4. Move closer…personal space
My personal space in the states was much wider than in Nicaragua. Nicaraguans like to get up close and personal. I mean so close that you can feel their breath on your face or your back depending on which direction you are facing. I’ve learned to get up close and personal, especially when standing in a line. Any extra space between you and another person is a personal invite for someone to squeeze in front of you.
5. Haggle all the time
Who knew that you can haggle for anything and everything in Nicaragua. It’s expected behavior. If you don’t haggle, you’re a sucker for a gringo price.
6. Wear Flip-flops for all occasions
I never wore flip-flops in the states. But, in Nicaragua, I have flip-flops for every occasion. I have my going out to feed the chickens flip-flops, my inside the house flip-flops, my shower flip-flops, and my dress-up flip-flops.
7. Sleep in the middle of the day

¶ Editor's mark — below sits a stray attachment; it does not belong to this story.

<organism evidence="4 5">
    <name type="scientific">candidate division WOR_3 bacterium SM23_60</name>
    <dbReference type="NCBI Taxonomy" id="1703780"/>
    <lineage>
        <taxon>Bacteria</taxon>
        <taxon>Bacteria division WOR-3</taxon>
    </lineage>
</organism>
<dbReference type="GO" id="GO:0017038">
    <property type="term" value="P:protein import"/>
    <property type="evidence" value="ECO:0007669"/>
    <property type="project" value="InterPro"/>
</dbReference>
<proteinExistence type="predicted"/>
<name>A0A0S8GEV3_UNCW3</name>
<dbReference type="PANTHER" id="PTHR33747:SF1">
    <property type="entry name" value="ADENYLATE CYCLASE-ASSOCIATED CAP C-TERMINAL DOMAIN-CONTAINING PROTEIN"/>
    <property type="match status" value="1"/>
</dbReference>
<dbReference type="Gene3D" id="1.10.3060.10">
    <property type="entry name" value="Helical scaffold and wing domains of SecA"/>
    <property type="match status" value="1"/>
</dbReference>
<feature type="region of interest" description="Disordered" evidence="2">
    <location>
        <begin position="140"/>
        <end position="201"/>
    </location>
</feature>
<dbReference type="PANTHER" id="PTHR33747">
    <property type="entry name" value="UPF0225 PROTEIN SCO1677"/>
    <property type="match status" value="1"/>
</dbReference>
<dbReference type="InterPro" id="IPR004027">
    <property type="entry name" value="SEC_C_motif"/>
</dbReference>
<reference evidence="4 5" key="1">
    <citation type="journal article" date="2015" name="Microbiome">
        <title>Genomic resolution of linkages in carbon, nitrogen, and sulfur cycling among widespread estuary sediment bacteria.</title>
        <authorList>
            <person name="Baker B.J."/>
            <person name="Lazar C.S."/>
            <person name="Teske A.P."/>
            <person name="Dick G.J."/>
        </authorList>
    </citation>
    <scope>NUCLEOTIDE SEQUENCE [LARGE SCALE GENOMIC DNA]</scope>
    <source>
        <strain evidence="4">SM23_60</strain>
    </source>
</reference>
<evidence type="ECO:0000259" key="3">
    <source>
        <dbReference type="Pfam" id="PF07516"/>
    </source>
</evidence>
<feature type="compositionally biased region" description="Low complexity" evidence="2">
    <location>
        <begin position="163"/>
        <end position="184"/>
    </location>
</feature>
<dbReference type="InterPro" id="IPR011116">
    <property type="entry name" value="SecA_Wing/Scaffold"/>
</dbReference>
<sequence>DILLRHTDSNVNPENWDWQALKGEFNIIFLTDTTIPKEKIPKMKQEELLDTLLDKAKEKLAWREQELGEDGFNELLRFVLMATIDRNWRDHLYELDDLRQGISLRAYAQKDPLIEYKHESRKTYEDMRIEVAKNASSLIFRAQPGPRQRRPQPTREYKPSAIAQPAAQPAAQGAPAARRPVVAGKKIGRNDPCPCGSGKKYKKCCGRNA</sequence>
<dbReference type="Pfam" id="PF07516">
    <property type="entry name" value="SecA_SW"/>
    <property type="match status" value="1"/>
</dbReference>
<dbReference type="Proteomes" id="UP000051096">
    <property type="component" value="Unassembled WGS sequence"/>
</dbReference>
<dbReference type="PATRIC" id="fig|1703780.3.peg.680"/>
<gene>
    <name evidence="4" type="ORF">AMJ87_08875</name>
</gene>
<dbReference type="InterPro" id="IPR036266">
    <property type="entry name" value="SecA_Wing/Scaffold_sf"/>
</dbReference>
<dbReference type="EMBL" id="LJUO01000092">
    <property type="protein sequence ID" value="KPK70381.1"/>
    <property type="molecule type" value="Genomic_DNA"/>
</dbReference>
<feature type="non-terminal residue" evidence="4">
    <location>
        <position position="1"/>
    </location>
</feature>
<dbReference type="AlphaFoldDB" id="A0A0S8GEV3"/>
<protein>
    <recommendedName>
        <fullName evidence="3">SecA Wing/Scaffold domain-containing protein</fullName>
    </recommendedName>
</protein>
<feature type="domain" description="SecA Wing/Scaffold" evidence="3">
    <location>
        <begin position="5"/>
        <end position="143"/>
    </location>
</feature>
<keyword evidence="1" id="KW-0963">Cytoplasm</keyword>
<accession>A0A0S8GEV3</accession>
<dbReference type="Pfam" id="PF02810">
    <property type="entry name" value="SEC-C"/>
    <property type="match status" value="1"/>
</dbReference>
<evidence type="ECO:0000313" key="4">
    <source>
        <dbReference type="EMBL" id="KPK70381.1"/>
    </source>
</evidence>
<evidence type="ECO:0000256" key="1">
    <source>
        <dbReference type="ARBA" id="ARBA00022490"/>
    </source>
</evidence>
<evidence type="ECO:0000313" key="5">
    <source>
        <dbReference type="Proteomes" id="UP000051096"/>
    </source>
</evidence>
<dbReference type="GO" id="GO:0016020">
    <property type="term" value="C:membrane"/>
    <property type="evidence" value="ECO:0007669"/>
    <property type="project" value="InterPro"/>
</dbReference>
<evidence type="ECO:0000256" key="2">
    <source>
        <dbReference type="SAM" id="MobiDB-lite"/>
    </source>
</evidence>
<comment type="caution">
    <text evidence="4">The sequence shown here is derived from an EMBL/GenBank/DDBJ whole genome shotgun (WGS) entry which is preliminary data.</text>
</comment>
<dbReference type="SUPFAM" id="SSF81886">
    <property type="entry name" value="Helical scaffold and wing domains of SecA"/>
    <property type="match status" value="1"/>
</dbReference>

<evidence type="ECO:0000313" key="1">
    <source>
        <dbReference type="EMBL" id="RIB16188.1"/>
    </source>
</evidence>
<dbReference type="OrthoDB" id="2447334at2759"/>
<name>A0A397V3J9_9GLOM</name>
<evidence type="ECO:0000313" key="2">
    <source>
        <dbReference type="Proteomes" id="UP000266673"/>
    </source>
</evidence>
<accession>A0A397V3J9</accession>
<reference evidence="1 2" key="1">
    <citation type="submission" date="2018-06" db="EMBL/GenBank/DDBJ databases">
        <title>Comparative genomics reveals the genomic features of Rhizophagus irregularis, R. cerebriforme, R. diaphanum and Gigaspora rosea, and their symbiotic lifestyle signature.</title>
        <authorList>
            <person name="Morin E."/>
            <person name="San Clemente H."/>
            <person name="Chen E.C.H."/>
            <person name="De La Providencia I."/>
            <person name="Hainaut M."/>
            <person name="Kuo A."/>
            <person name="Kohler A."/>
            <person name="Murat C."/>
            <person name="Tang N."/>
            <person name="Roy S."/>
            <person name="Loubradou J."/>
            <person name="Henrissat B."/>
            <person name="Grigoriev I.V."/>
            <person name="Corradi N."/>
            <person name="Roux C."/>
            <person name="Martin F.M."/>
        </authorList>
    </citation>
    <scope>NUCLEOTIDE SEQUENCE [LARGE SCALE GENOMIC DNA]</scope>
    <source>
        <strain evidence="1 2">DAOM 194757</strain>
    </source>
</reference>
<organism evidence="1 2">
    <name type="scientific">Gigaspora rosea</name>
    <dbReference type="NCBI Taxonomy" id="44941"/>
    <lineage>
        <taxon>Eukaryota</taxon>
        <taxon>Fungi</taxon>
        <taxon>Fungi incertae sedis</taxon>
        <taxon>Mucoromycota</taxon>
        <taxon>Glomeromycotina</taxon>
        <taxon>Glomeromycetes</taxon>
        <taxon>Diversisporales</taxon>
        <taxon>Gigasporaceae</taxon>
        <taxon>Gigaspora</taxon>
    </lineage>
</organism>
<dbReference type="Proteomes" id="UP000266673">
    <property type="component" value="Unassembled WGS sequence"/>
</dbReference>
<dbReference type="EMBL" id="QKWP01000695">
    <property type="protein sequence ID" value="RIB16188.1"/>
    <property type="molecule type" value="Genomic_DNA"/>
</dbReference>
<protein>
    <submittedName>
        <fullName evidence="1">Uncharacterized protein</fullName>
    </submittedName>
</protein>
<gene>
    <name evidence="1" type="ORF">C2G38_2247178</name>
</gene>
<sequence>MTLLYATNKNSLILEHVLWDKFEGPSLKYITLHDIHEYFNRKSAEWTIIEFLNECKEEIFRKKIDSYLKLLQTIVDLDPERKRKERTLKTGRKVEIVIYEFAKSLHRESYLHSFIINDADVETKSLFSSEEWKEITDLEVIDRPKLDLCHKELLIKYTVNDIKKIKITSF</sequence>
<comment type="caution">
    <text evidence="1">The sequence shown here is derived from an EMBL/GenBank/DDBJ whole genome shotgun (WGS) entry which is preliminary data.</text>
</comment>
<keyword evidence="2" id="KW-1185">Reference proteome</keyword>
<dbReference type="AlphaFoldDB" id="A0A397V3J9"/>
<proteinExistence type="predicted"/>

This is my favorite strange habit. Siestas are a necessity in the tropics. The stores close at noon, the houses are eerily quiet, and everyone snoozes for an hour or more.
8. Be politically incorrect
I have friends whose nicknames are “Gordo” (fatty), Loca (crazy), and Gordita (chubby). No one takes offense to these nicknames. It is an accepted way to identify someone. When I returned from the states last week, my neighbor called me Gordita because I usually pack on several extra pounds of good eats. I just laugh and say, “Es verdad.”
( That’s the truth.)
9. Ask, How much did it cost?
When I was in the states, I forgot about this strange habit I have and caught myself asking everyone, “How much did that cost?” Everyone asks that question in Nicaragua. Examples: My neighbor: “How much did those shoes cost? Me: Oh, they were cheap. I got them on sale. Another Nica friend: “How much did your TV cost? Me: Oh, it was cheap. I got it on sale.
10. Use AY to express anger and Ya to say you’re ready
AY. Who left the door open? YA, I’m ready to go. When Marvin erected our tall water tower, he would ask, “Listo?” Six strong men pulling on ropes would reply in unison, “YA!”
Dustin, our two-year old neighbor ate a magnet off my refrigerator. “AY!”, I responded. Poor baby. I scared him and he started to cry. But, at least he spit out my refrigerator magnet.